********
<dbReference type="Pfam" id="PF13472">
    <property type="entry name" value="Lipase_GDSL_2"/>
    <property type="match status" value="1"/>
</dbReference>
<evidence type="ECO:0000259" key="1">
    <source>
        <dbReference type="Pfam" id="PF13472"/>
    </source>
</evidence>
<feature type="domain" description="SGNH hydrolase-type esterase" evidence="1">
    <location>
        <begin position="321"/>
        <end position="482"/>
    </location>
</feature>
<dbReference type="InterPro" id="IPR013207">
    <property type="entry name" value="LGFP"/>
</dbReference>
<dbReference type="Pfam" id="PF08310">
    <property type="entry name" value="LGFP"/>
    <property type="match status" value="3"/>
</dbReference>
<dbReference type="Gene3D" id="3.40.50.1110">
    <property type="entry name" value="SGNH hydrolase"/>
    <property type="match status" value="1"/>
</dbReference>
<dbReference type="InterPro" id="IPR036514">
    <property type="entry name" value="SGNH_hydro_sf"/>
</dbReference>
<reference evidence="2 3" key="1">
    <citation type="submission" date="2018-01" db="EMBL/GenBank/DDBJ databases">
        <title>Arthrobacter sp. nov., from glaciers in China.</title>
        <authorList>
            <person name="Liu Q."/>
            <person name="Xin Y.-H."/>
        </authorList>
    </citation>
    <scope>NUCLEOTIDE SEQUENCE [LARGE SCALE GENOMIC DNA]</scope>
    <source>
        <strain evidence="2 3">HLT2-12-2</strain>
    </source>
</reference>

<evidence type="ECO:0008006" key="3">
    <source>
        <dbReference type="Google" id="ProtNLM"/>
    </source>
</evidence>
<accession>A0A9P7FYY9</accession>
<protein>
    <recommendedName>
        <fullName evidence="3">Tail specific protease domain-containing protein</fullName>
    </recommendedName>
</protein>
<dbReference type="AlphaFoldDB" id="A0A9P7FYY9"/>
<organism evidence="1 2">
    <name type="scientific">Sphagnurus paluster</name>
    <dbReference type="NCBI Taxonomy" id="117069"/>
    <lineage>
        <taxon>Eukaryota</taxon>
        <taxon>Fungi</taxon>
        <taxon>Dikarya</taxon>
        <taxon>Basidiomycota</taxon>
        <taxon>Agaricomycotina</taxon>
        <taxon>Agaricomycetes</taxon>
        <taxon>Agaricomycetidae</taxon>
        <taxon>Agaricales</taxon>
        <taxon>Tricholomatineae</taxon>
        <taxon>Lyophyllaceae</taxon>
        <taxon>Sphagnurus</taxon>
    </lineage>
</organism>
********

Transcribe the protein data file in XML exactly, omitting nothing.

<dbReference type="Pfam" id="PF13472">
    <property type="entry name" value="Lipase_GDSL_2"/>
    <property type="match status" value="1"/>
</dbReference>
<evidence type="ECO:0000259" key="1">
    <source>
        <dbReference type="Pfam" id="PF13472"/>
    </source>
</evidence>
<feature type="domain" description="SGNH hydrolase-type esterase" evidence="1">
    <location>
        <begin position="321"/>
        <end position="482"/>
    </location>
</feature>
<dbReference type="InterPro" id="IPR013207">
    <property type="entry name" value="LGFP"/>
</dbReference>
<dbReference type="Pfam" id="PF08310">
    <property type="entry name" value="LGFP"/>
    <property type="match status" value="3"/>
</dbReference>
<dbReference type="Gene3D" id="3.40.50.1110">
    <property type="entry name" value="SGNH hydrolase"/>
    <property type="match status" value="1"/>
</dbReference>
<dbReference type="InterPro" id="IPR036514">
    <property type="entry name" value="SGNH_hydro_sf"/>
</dbReference>
<reference evidence="2 3" key="1">
    <citation type="submission" date="2018-01" db="EMBL/GenBank/DDBJ databases">
        <title>Arthrobacter sp. nov., from glaciers in China.</title>
        <authorList>
            <person name="Liu Q."/>
            <person name="Xin Y.-H."/>
        </authorList>
    </citation>
    <scope>NUCLEOTIDE SEQUENCE [LARGE SCALE GENOMIC DNA]</scope>
    <source>
        <strain evidence="2 3">HLT2-12-2</strain>
    </source>
</reference>

<evidence type="ECO:0008006" key="3">
    <source>
        <dbReference type="Google" id="ProtNLM"/>
    </source>
</evidence>
<accession>A0A9P7FYY9</accession>
<protein>
    <recommendedName>
        <fullName evidence="3">Tail specific protease domain-containing protein</fullName>
    </recommendedName>
</protein>
<dbReference type="AlphaFoldDB" id="A0A9P7FYY9"/>
<organism evidence="1 2">
    <name type="scientific">Sphagnurus paluster</name>
    <dbReference type="NCBI Taxonomy" id="117069"/>
    <lineage>
        <taxon>Eukaryota</taxon>
        <taxon>Fungi</taxon>
        <taxon>Dikarya</taxon>
        <taxon>Basidiomycota</taxon>
        <taxon>Agaricomycotina</taxon>
        <taxon>Agaricomycetes</taxon>
        <taxon>Agaricomycetidae</taxon>
        <taxon>Agaricales</taxon>
        <taxon>Tricholomatineae</taxon>
        <taxon>Lyophyllaceae</taxon>
        <taxon>Sphagnurus</taxon>
    </lineage>
</organism>